Owning Corn Could Pay Off As World Stocks Fall 10 Percentqtwebhostdemo43235435
Commodity prices have been low and trading sideways, and 2017 wasn’t a great year for most farmers. Last month, the USDA Economic Research Service (ERS) released data that show the downturn in the ag economy has bottomed, and farm income could be on the rise.
There’s been a lot of discussion amongst farmers if we can compare our current situation to that of the 1980s. As far as supply, Bill Biedermann, co-founder of Allendale, Inc., says its similar, but the policies in place are vastly different.
“Back in the 80s, the government was paying us to store grain, so we had huge warehouses full with an incentive to keep it there,” he said. “Today we have more of a free market system.”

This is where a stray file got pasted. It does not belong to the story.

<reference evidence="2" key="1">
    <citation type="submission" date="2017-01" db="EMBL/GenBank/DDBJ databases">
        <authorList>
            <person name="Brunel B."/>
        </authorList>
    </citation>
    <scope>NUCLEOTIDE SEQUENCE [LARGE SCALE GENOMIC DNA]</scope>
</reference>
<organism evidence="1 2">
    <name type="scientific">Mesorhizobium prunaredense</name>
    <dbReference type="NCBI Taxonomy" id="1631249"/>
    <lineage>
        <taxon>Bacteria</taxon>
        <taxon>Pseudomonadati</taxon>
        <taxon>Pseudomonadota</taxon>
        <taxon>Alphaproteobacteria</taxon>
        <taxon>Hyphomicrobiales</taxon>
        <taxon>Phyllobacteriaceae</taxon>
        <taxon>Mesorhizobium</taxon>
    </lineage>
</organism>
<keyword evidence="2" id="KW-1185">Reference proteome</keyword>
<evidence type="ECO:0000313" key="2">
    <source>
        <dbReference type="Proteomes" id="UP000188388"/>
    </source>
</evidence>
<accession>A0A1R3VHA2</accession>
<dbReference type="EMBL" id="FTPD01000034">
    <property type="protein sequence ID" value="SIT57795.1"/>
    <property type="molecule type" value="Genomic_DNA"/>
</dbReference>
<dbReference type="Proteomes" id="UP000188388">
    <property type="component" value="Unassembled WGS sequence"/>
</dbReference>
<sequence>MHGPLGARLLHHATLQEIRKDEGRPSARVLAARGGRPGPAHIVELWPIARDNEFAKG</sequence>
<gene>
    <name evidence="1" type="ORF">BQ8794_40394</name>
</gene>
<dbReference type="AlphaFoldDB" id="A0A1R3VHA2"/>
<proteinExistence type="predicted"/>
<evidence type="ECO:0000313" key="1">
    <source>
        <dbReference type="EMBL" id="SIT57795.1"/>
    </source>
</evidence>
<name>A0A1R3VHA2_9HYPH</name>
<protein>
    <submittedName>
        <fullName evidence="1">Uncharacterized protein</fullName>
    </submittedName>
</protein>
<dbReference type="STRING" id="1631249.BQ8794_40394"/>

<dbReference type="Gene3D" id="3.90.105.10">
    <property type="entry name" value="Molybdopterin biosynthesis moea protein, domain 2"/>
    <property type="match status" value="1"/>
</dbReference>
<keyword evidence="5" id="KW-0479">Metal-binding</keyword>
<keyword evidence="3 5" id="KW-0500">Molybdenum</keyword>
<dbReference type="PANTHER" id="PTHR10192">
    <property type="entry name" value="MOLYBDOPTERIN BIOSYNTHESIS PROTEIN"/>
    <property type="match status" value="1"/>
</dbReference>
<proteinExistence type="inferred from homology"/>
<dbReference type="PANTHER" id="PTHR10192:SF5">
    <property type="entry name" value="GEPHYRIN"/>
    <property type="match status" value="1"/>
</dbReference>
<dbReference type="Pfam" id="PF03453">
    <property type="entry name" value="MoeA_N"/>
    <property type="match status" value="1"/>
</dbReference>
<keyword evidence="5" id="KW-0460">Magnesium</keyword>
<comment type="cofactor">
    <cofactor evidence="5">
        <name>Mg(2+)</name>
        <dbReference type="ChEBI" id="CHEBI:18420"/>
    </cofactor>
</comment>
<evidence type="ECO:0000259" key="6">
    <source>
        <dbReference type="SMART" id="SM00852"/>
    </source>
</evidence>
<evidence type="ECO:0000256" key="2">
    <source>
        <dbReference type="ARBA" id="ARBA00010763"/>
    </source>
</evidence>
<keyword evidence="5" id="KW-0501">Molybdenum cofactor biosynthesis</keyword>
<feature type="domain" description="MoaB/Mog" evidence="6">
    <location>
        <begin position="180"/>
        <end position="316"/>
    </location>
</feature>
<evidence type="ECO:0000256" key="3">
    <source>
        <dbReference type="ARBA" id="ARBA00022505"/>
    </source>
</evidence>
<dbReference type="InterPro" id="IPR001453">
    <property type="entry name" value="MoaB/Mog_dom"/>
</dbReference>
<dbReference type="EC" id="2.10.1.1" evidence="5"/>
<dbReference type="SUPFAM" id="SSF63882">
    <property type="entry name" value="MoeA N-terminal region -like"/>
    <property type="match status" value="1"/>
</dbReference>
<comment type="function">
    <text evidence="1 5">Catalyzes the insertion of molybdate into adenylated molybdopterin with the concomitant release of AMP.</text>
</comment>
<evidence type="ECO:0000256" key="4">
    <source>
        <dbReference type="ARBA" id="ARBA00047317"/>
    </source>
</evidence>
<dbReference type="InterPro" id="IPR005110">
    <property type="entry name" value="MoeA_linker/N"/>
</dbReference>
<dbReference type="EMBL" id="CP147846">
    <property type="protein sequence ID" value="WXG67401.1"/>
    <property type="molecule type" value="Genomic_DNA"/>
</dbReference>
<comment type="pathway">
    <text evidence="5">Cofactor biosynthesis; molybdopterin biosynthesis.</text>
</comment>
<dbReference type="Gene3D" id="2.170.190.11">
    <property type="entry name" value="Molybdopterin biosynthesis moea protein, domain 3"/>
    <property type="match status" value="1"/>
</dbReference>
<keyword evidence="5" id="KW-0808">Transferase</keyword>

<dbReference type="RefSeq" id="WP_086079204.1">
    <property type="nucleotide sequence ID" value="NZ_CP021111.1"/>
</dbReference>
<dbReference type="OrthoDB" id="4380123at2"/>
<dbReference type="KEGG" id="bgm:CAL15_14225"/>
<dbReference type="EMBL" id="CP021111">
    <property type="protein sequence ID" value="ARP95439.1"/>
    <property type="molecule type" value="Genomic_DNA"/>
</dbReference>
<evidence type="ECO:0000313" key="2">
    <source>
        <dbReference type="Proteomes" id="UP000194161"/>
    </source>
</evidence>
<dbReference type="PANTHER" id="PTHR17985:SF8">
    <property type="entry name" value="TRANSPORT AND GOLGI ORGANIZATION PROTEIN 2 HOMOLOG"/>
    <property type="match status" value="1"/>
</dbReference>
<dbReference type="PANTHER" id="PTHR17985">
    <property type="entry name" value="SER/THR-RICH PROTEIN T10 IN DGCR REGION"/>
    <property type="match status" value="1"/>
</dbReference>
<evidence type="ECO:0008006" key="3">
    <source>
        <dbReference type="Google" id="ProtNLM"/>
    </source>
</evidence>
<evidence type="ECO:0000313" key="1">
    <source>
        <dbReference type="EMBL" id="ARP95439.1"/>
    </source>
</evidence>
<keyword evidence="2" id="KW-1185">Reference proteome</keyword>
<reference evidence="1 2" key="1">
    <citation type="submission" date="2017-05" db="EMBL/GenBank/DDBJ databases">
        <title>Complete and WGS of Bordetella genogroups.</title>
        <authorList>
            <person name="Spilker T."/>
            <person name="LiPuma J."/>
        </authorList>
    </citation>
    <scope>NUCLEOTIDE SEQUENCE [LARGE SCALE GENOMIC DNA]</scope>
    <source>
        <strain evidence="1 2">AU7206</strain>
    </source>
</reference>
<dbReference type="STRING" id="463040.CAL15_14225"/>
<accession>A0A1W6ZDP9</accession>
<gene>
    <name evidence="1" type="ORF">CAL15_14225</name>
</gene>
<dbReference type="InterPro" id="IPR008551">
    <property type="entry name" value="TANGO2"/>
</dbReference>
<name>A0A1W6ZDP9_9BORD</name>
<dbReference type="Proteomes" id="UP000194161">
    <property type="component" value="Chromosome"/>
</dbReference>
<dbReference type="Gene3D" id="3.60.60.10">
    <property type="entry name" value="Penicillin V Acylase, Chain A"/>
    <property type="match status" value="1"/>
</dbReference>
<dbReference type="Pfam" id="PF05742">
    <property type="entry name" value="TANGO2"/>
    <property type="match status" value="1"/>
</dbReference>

The fifth round of renegotiations for the North American Trade Agreement (NAFTA) wrapped up earlier this month in Mexico City. As trade officials from the U.S., Canada, and Mexico are preparing for the sixth round of talks in Montreal in late January, several ag groups are hoping some positive headway is made for U.S. agriculture.
Biedermann is hoping these negations, as well as negotiations with countries in the Pacific go well, because of the record supplies of corn, wheat, and rice along with record demand.
He said the world’s corn stocks are down 20 million tons, or 10 percent, from 2016. That’s roughly 800 million bushels.
“If we have just a 2 percent loss in production around the world, that would be a billion bushel loss—that’s half of our carryover,” he said. “It would change the dynamics of the corn market.”
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